With the title of the last project in the series – ARTE_mis – the artist referred to the very concept of art and Greek mythology, in which Artemis, the goddess of hunting, is depicted with dogs, while ART is also an acronym for 'assisted reproductive technology'. In the BioTehna laboratory working together with a professional team, she used regular biotechnological procedures to join the cells of two carnivores: all DNA was extracted from the author's ovarian cells and a somatic cell from the dog Ada (taken from her saliva) was then inserted in it. Even before the hybrid cell developed into a blastocyst, it was frozen in liquid nitrogen on the third day and then displayed under the microscope. Next to the big construction was a smaller one displaying a book with the visual materials from the creative process of the K-9_topology series, together with photographs from the artist's childhood. The book without text acts like a kind of margin where the intimate and the social are intertwined; if we adopt a fictitious view in the distant future, a book of images without text can be understood as a memorial album of the genesis and evolution of a (perhaps already extinct) species.
The history of art does not consist of fluid transitions, but of problems and revolts initiated by artistic gestures that change the field of art when they are inscribed in it. Artists often find themselves in a paradoxical situation. Alongside the Golden Nica, Maja Smrekar received the highest Slovenian award for culture, the Prešeren Fund Award, while experiencing a pogrom in the pre-election atmosphere of Austria in 2017 and Slovenia in 2018, initiated in both cases by right-wing populist factions. When Maja Smrekar and playwright Simona Semenič were declared Prešeren Fund laureates in February, social media and some right-wing press circulated their photographs, taken out of context, and accompanied by threats and comments about their desecration of national symbols and the denigration of the Slovenian family with their "disgusting", "degenerative art". The first photograph shows Maja Smrekar breastfeeding Ada, while the other, a photo from ten years previous, shows a heavily pregnant Simona Semenič holding scissors and standing wrapped in a cut Slovenian flag from which her naked pregnant stomach protrudes. Both photographs are about performing the 'extimacy' on the border between nature and culture, between the internal and the external. To paraphrase Mladen Dolar (1994), the broken cultural barrier between the external and the internal gives rise to disgust as a defence mechanism against the Unheimliche – disgust that is both fascinating and repulsive at the same time, and thus supposedly morally deplorable. By breastfeeding a dog pup, Maja Smrekar questioned the concept of the traditional family, while Simona Semenič, an artist pushed to the existential margin, a mother and a precarious worker, cut into the Slovenian national body by cutting a hole in the Slovenian flag from which her and her child's lives protrude.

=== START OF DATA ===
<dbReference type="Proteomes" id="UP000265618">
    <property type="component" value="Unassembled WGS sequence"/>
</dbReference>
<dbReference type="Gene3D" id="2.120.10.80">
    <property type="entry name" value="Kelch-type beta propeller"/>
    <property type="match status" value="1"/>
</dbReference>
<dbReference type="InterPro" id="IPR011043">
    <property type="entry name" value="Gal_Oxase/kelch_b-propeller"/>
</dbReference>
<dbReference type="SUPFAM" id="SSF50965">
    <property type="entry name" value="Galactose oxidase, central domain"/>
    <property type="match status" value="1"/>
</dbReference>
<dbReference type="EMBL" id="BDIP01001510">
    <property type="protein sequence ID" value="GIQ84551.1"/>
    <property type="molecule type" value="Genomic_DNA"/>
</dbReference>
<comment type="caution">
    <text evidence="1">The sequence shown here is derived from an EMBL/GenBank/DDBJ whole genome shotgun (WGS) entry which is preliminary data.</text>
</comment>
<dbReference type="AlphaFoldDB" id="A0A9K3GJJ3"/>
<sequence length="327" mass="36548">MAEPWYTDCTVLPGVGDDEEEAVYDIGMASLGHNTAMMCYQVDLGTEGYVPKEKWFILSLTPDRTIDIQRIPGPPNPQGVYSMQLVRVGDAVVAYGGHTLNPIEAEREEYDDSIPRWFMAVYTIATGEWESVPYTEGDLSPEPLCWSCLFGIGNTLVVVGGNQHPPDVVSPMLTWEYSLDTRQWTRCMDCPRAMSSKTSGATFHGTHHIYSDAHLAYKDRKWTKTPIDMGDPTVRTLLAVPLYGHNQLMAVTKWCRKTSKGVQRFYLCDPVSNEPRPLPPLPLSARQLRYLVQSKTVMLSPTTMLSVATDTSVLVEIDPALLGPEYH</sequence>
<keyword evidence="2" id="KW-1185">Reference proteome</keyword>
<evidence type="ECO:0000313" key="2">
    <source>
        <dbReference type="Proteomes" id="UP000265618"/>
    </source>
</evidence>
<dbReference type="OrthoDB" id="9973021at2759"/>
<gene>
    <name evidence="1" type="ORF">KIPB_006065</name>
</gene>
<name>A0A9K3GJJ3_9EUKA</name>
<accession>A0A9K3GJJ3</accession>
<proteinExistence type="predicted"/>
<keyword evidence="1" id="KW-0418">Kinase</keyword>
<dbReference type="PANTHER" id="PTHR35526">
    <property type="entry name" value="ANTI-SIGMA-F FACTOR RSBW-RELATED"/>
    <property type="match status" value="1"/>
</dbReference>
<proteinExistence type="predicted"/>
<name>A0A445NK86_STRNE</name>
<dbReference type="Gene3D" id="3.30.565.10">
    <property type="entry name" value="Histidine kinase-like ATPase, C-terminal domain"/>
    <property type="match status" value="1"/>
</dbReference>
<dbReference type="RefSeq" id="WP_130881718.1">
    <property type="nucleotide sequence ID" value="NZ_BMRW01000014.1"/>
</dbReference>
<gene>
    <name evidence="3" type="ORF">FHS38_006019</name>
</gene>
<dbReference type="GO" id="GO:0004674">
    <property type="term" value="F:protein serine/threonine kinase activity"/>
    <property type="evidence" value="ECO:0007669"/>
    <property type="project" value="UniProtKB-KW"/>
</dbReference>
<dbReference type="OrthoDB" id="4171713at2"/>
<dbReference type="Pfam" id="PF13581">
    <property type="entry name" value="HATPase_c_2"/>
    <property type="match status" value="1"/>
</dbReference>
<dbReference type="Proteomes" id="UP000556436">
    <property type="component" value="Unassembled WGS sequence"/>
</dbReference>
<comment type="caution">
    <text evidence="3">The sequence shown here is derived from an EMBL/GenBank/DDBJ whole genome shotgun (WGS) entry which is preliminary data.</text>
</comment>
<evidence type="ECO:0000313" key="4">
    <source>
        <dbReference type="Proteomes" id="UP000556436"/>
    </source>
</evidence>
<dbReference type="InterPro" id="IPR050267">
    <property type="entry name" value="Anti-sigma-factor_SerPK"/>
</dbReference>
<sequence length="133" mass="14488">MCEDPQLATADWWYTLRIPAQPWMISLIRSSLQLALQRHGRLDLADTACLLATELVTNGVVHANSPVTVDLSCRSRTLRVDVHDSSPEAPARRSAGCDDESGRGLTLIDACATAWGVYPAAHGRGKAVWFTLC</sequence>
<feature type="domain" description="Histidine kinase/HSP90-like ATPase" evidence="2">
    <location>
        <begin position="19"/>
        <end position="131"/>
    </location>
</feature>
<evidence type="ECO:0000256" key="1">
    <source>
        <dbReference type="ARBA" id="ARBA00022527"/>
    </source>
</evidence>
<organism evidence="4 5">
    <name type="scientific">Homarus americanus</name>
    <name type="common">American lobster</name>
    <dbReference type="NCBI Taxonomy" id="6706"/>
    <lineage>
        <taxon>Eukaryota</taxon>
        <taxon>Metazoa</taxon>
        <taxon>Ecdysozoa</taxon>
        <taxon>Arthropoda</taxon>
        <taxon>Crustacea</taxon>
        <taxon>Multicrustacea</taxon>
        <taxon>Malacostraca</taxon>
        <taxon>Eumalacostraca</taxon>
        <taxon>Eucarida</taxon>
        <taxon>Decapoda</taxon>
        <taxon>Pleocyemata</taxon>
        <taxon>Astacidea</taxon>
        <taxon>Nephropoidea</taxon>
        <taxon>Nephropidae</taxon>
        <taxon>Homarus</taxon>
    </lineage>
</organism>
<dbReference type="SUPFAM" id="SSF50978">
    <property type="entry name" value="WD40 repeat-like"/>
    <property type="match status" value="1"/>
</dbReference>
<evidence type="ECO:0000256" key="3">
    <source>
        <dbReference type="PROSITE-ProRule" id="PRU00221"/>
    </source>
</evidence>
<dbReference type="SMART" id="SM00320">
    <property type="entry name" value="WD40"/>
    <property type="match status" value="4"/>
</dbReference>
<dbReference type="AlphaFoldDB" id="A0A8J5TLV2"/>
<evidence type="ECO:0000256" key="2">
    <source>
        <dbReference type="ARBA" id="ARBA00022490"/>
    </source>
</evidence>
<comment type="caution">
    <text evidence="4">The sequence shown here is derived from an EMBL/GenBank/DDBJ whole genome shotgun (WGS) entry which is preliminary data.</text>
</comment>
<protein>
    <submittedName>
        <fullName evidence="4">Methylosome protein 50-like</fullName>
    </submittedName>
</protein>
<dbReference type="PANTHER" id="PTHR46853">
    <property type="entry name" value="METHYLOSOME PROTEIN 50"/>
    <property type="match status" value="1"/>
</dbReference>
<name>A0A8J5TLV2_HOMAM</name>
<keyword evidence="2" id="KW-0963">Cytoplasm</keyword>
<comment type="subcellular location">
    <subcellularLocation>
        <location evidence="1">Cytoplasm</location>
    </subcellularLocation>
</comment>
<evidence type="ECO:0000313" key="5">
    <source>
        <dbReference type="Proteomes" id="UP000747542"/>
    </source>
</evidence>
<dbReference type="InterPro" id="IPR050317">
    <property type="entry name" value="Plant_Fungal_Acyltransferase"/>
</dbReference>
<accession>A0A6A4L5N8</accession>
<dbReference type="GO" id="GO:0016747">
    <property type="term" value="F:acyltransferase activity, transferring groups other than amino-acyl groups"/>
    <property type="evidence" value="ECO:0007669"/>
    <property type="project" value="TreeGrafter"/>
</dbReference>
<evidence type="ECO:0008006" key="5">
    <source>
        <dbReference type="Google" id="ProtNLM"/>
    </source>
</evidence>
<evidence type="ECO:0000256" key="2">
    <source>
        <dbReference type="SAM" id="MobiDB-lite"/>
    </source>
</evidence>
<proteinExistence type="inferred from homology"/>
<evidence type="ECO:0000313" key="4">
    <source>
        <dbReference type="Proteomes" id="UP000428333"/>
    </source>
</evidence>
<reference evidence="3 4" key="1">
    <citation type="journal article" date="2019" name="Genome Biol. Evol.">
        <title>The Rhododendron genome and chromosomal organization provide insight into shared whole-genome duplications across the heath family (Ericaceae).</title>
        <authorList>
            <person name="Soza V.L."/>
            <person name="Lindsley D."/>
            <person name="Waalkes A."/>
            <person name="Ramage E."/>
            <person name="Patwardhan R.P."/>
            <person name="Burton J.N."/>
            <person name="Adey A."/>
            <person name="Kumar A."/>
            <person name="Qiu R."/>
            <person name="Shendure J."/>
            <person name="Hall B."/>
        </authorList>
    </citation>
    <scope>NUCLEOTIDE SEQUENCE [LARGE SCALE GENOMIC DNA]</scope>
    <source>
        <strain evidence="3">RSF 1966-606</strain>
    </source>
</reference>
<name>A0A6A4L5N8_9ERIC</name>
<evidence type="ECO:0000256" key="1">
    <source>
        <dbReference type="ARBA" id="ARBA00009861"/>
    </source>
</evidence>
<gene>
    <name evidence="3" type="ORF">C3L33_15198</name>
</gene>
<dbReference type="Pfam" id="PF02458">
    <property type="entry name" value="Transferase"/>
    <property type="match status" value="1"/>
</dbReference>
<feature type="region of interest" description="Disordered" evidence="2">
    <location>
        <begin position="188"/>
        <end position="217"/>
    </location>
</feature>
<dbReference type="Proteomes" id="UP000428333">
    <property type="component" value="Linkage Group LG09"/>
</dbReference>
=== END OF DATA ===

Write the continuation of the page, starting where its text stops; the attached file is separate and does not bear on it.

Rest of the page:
The concept of culture should also implicitly include the culture of difference, both difference between different cultures and difference within a single culture. While breastfeeding among different animal species is a common phenomenon in certain non-Western cultures, it is now considered disgusting in the West. Western culture, however, includes the myth of Romulus and Remus who were raised on wolf's milk, and, as late as in the nineteenth century, goats were used for nursing human babies whose mothers were infected by syphilis, while women were recommended to breastfeed dog pups to boost their breastfeeding capacity from the eight month of pregnancy onward. While the broader Slovenian cultural scene supported the two artists when they were publicly lynched at the time of the Prešeren Award ceremony, the international intermedia circles were silent in the face of the attacks on Smrekar during the Ars Electronica festival, which instead continued to support the project.
By rejecting cynicism and showing empathy toward the other, regardless of whether this other is a human being, animal, hybrid or environment, Smrekar poses a question related to the future of humankind, starting with the question of the extent to which it will be human at all: will there be hybrids between human and other biological species, possibly bio-technological hybrids; and if so, will these creatures enjoy the same rights as humans? Will human and hybrid beings be granted the rights and dignity that the West has until recently taken for granted but are now increasingly under threat? The contemporary global neoliberal economy is often presented as a neutral, even evolutionary phenomenon that is, paradoxically, bound to nature by the brutal mechanism of survival of the fittest, strongest predators. But while nature is collecting all of humanity's debts, the majority of the population is unable to collect the debts of the privileged minority, even though the right to an individual's freedom is inscribed in our cultural foundations as a precondition of justice. And it is precisely this demand for justice that is one of the key drivers of social revolt and thus of culture. In the case of Maja Smrekar, is both the drive and the issue of the artwork.
Translated from Slovene by Polona Glavan. Copy-edited by Jeff Bickert.
Freud, S. 1930, Civilization and its Discontents.
Dolar M. 1994, "A Spectre is Haunting Europe", Das Unheimilche, Analecta, Warsaw.
Maja Smrekar is part of the exhibition Heavenly Beings. Neither Human nor Animal, curated by Zdenka Badovinac and Bojana Piškur, on view at the Museum of Contemporary Art Metelkova, Ljubljana from 10 July to 4 November 2018.